Tuesday, 2 June 2020

Even with a pandemic, we cannot afford to press 'pause' on climate action

Photo by Jan Kaluza on Unsplash
Catherine Leining is a Policy Fellow at Motu Economic and Public Policy Research and a New Zealand Climate Change Commissioner.

On 4 May 2020, as Parliament was emerging from lock down, so too did the Environment Committee’s report on the Climate Change Response (Emissions Trading Reform) Amendment Bill. This Bill deserves close attention, as the New Zealand Emissions Trading Scheme (ETS) has a critical role to play in post-pandemic recovery.

The most crucial features of the Bill remain the same: to add a cap to our cap-and-trade system; to guard against extreme emission prices; to improve incentives for new forests; and to prepare the way for pricing agricultural emissions.

Friday, 1 May 2020

Illuminating carbon market dynamics using the NZ ETS Cap Explorer Tool

By Ruth Copeland, Communications Director, Motu Economic and Public Policy Research

With the Environment Select Committee due to report back on the Climate Change Response (Emissions Trading Reform) Amendment Bill, perhaps this is a timely reminder to have a good look at the NZ ETS Cap Explorer Tool released last year by Motu. The government plans to improve the current ETS by introducing a ‘cap’ on emissions covered by the scheme. This cap will reduce over time to help us meet our emission reduction targets.



The tool is designed to highlight complex ETS dynamics using data derived from the modelling of hypothetical scenarios. If you adjust the parameters within the various scenarios, you can easily investigate the effect on emission levels and prices.

Wednesday, 22 January 2020

What a small country’s successes and mistakes can teach us about emission pricing

By Suzi Kerr, Chief Economist at Environmental Defense Fund. First published at EDF's blog.

I’m from Aotearoa, New Zealand, and I really love its land and people, but I am fully aware that from a global perspective it appears pretty insignificant – that’s actually one of its charms.  But being small doesn’t mean you can’t make big contributions including toward stabilizing the climate. This recently published article highlights some lessons New Zealand’s experience with emissions trading can offer other Emissions Trading System (ETS) designers at a time when effective climate action is ever more urgent.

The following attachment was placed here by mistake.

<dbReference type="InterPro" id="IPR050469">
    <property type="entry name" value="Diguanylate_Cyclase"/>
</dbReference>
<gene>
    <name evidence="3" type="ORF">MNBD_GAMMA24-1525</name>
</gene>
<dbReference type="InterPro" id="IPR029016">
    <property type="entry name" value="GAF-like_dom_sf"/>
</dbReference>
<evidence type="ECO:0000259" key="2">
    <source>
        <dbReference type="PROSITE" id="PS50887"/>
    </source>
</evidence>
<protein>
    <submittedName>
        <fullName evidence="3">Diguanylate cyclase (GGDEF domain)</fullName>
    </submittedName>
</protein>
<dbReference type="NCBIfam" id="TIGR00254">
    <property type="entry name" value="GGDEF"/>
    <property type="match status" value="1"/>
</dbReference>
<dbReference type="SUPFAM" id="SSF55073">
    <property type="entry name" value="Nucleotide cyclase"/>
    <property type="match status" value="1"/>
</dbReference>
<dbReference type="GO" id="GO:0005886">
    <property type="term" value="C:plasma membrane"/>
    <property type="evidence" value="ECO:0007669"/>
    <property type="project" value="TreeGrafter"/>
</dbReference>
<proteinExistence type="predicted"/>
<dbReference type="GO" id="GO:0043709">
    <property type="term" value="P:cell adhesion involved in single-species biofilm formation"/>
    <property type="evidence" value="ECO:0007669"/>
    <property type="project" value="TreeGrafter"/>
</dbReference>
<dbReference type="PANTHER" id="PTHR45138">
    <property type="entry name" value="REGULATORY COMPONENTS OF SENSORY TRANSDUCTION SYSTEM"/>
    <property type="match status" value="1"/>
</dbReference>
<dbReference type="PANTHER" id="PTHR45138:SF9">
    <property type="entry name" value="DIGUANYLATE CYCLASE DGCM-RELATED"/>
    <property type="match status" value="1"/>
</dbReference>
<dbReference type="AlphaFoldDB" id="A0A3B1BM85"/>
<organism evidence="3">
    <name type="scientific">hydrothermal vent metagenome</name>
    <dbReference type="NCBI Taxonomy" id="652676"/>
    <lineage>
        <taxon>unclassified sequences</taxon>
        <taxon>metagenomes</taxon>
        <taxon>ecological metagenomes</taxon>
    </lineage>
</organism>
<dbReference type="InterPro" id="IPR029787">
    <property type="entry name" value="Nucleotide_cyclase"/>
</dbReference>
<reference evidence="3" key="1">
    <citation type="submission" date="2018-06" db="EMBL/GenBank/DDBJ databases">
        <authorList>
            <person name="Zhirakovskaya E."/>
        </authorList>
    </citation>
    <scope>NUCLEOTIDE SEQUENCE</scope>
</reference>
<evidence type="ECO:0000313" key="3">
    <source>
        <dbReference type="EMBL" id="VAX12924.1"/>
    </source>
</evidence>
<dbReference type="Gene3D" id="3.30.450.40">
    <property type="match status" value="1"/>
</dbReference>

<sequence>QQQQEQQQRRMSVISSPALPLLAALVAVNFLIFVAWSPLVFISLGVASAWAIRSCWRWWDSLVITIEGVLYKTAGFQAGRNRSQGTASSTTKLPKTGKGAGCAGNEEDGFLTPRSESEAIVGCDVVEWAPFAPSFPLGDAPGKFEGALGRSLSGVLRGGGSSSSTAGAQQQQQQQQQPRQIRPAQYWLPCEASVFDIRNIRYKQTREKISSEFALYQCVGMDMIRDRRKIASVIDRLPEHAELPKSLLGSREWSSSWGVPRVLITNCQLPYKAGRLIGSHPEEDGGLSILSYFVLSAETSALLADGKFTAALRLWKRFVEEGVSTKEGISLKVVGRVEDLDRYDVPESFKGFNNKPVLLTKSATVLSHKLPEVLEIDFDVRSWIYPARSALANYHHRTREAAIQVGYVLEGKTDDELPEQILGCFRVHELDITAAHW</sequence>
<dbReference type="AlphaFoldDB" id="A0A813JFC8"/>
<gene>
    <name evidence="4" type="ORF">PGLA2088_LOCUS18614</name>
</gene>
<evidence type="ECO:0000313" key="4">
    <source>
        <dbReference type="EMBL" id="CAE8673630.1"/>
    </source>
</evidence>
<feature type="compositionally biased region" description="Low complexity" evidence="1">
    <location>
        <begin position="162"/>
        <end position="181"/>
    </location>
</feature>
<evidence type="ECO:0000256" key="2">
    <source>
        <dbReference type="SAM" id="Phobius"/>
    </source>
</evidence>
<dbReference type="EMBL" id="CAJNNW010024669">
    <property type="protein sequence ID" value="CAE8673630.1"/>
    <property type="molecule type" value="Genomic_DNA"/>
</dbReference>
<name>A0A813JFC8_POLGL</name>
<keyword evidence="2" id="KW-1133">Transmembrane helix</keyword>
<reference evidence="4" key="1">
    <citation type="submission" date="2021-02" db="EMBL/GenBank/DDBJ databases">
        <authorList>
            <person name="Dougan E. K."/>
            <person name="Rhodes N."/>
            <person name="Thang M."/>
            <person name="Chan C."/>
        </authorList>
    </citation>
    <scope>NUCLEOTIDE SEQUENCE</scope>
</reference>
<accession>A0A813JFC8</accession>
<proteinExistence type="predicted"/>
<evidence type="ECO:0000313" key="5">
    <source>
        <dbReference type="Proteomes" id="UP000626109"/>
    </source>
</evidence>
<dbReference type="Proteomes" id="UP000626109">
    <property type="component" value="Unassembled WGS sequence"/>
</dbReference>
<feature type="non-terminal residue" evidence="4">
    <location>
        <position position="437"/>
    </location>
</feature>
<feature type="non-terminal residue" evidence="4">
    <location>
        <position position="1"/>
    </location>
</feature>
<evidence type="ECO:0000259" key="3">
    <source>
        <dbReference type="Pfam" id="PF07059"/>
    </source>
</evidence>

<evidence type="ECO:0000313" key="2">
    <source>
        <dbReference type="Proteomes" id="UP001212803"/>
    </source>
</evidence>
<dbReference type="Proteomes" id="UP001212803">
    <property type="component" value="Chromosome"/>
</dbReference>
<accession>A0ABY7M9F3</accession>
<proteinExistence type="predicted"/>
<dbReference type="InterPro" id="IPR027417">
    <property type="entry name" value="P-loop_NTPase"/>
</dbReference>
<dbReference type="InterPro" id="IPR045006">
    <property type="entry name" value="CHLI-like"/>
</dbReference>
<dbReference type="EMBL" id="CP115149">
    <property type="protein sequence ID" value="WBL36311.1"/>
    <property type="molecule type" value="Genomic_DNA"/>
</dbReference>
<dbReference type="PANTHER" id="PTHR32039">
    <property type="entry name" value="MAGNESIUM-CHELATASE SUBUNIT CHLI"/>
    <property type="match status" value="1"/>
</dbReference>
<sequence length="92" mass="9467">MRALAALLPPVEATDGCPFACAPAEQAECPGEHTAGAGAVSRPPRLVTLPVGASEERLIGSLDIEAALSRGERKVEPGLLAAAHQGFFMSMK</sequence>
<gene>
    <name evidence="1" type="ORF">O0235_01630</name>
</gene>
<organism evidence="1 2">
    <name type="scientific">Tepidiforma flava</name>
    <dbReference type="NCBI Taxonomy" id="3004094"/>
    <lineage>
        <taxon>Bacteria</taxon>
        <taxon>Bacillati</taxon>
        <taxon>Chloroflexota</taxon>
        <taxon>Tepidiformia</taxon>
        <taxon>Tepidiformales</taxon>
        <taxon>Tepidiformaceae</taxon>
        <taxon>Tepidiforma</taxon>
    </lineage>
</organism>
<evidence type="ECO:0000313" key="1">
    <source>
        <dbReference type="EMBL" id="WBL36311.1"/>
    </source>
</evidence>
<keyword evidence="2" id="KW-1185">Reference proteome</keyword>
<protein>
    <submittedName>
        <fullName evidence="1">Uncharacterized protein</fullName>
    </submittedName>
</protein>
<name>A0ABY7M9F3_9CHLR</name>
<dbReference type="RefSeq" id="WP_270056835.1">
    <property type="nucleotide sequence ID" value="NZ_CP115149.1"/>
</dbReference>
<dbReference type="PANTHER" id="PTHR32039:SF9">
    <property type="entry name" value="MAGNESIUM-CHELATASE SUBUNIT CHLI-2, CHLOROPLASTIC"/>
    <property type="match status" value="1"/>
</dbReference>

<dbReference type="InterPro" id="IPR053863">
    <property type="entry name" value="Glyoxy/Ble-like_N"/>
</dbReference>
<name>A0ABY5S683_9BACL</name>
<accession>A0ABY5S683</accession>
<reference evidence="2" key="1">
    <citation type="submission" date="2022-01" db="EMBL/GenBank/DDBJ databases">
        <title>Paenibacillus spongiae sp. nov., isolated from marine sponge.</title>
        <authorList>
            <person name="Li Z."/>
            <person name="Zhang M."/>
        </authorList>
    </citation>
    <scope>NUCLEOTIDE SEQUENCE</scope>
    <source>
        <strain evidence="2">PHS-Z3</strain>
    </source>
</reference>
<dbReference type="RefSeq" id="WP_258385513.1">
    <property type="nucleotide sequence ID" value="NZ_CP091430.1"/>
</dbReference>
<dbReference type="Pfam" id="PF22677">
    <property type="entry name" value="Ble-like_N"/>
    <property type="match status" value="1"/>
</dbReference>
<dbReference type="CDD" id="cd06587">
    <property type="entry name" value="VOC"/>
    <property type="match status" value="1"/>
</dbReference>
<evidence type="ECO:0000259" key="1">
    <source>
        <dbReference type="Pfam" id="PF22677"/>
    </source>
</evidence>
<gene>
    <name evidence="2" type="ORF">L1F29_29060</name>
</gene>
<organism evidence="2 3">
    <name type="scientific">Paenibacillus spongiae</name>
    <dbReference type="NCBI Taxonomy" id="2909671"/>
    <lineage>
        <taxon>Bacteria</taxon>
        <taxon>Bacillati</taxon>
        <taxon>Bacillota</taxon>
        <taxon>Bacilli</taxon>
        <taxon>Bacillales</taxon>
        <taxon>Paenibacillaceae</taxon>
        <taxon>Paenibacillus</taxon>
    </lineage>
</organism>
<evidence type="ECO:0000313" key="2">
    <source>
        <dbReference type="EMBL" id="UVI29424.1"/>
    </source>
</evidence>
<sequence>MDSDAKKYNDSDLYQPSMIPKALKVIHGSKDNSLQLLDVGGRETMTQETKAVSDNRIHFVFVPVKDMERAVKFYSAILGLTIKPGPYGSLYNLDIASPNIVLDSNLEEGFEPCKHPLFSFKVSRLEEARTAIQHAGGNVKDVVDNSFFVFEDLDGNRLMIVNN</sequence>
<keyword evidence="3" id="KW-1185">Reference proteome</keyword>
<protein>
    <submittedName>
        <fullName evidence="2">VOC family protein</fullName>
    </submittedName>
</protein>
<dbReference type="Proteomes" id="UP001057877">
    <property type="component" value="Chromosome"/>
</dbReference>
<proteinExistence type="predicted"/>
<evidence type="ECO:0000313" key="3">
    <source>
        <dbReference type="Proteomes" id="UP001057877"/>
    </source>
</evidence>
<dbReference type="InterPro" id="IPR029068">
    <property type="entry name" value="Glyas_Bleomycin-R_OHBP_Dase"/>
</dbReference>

Talking intensively to ETS practitioners and experts around the globe about their diverse choices and the reasons why they made them has made me acutely aware of the need to tailor every ETS to local conditions.  In a complex, heterogeneous world facing an existential crisis, diversity in climate policy design makes us stronger and frankly, improves the odds that the young people we love will live in a world where they can thrive.

Friday, 17 January 2020

Social Cost of Carbon: final big questions (with help from the birds)

Photo by Francesco Veronesi on Flickr cc by 2.0
by Bronwyn Bruce-Brand, Research Analyst at Motu Economic and Public Policy Research

This is the final in a series of three posts answering key questions about the Social Cost of Carbon (SCC). To help keep you interested, I have inserted some egg-cellent ideas about how we might get SCC to soar.

Ma ngā huruhuru ka rere te manu: It is the feathers that enable the bird to fly.

Friday, 10 January 2020

Social Cost of Carbon: two further questions (with more help from New Zealand’s native wildlife)

Photo by Department of Conservation on Flickr cc by 2.0
by Bronwyn Bruce-Brand, Research Analyst at Motu Economic and Public Policy Research

This is post two in a series of three posts answering key questions about the Social Cost of Carbon (SCC). In the interests of getting you to the end of this article, I have included some bird breaks (hopefully these won't get too squawkward).

Friday, 3 January 2020

Social Cost of Carbon: Two of six big questions (with a little help from New Zealand’s native wildlife)

by Bronwyn Bruce-Brand, Research Analyst at Motu Economic and Public Policy Research

Nobel Prize Laureate and environmental economist William Nordhaus calls the social cost of carbon (SCC) “the most important single economic concept in the economics of climate change” and it’s a requirement for all US federal environmental regulation analysis.1 So, what is the SCC and how does it work?

Photo by southstar on flickr cc by 2.0
This series of posts answers the first two in a series of six key questions about the SCC with the help of some of New Zealand’s most beautiful native birdlife. As an economist who works with climate change policy, I still find the technicalities of the SCC and how it fits with regulation, environmental science and predictions of the future fly over my head sometimes. So, in the interests of getting you to the end of this article without rage-quitting or falling asleep, I have included some bird breaks, with fun facts and a few puns about some of our most loveable feathery friends. Other than that, I’ll just wing it (not sorry).